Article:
I’ve got some bad news for you: The incoming freshman class at Johns Hopkins is probably smarter than you are.
It’s almost the first day of school, which means the incoming freshman at Johns Hopkins are probably out buying dry erase boards and twin extra-long sheets for their dorm rooms. This was another record-setting admissions year for Hopkins, which has made developing its undergraduate program a cornerstone of its strategy in recent years. Nearly 25,000 people applied, 3,065 were admitted, and 1,310 will be enrolling this fall. They’re an impressive bunch:
This year, 24,717 hopeful high school seniors sent in applications to Johns Hopkins to become part of the Class of 2019. And only 3,065 got the good news they wanted to hear.
This Saturday, 294 students who had applied early decision to Johns Hopkins got happy news in their inboxes. Embrace the YES! the email read. Welcome to the Class of 2019! We can’t wait for you to get to campus. The only problem? The students had been sent the email in error–they had actually been rejected from Hopkins, not accepted.
The Friend’s version of an Open House gives prospective families the opportunity to sit in classes and see teachers teach, meet faculty and administrators and talk to students and ask them “what makes a Friends education so wonderfully unique.” For more information, please contact LaVera Howard at 410.649.3211.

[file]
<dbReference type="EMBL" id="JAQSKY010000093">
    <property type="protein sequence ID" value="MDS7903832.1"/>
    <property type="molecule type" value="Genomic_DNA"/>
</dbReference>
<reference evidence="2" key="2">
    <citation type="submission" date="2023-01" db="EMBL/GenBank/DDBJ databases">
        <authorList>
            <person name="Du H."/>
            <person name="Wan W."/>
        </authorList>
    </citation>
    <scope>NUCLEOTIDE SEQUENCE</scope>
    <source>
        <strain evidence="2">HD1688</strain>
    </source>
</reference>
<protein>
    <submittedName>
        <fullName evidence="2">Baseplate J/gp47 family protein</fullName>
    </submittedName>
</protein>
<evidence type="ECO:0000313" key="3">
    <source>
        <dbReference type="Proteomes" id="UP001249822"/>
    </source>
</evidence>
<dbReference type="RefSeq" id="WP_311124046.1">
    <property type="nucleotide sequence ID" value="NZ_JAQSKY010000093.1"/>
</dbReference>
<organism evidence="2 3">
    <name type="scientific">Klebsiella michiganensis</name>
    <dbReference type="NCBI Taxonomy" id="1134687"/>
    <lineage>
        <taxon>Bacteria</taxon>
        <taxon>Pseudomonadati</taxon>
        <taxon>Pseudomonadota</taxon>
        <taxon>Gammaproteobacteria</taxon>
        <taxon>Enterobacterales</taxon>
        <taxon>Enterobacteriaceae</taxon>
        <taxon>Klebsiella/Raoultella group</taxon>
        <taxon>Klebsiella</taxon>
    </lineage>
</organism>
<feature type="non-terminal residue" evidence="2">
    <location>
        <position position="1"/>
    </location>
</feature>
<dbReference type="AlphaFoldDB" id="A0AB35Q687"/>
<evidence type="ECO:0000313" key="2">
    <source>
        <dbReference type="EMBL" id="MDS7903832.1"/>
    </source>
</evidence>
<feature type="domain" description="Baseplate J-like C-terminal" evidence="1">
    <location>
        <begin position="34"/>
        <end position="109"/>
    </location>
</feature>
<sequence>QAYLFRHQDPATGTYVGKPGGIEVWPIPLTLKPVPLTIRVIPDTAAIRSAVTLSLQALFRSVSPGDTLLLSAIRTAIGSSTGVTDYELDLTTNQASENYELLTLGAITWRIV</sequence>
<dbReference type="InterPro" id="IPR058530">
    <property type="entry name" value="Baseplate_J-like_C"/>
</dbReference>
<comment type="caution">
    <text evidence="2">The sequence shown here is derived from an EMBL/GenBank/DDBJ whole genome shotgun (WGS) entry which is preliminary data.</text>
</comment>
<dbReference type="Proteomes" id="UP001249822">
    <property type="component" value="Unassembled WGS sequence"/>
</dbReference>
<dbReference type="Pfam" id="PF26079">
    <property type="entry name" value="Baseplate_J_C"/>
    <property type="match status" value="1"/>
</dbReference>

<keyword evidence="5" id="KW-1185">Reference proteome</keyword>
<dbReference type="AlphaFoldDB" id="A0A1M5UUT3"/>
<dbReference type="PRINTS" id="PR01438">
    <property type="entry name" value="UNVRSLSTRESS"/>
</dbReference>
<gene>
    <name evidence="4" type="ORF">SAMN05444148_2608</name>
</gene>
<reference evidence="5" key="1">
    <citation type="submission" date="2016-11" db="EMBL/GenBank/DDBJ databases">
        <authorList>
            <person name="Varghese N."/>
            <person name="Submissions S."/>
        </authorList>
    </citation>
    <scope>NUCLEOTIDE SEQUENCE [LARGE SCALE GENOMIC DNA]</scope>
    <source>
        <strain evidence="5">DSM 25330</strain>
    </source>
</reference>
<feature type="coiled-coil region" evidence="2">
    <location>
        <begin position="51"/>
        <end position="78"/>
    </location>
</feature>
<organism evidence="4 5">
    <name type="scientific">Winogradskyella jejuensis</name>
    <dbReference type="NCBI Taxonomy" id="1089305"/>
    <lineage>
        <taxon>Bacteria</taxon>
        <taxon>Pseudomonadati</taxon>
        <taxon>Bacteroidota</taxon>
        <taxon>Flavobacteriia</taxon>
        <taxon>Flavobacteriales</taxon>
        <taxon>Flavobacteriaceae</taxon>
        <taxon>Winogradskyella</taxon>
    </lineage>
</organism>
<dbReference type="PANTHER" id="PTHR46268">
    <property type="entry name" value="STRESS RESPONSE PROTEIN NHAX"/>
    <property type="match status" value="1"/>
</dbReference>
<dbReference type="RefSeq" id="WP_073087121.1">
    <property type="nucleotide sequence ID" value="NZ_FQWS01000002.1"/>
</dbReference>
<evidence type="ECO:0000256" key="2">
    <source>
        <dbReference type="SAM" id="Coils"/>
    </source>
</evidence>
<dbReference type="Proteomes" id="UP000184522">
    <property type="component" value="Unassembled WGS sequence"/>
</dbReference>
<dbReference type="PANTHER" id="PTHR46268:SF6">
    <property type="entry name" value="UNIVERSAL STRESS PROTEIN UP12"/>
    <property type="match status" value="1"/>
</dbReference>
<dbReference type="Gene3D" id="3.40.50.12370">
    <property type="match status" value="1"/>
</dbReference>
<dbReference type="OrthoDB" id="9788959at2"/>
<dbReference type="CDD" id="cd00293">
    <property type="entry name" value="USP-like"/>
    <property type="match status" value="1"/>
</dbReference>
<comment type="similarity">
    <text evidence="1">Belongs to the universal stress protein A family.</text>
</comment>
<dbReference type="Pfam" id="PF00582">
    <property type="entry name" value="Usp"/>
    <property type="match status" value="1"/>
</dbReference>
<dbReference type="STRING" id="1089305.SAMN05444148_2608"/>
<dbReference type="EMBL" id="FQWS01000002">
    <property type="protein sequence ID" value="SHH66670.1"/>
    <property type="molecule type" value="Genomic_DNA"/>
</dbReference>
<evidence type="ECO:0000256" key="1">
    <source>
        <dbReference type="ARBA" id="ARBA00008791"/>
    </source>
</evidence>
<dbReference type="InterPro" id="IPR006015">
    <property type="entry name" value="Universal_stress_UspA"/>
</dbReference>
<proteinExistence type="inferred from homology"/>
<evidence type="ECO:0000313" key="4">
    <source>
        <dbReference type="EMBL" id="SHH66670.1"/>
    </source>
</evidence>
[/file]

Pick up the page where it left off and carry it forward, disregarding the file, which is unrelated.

There was a time not so long ago when Johns Hopkins was widely considered a place where you might want to go to grad school, but not necessarily undergrad, because it had a reputation of favoring its high-level researchers over its lowly freshmen. But those days are long over, and Hopkins has been increasingly popular with high school seniors in recent years… this year in particular. Regular decision applications to the Class of 2018 were up 16.2 percent over the year before, making this the eleventh year in a row that Hopkins has had a record-breaking number of applicants.
Maybe you’re saying to yourself, “A 16 percent increase sure does sound like a lot, but maybe that’s just a symptom of kids applying to more schools, or of population growth, or something like that.” Nope: Harvard has been seeing its application numbers decline by 1 or 2 percent in recent years; Princeton saw its applicant numbers remain essentially the same; and the current high school population is actually starting to decline slightly.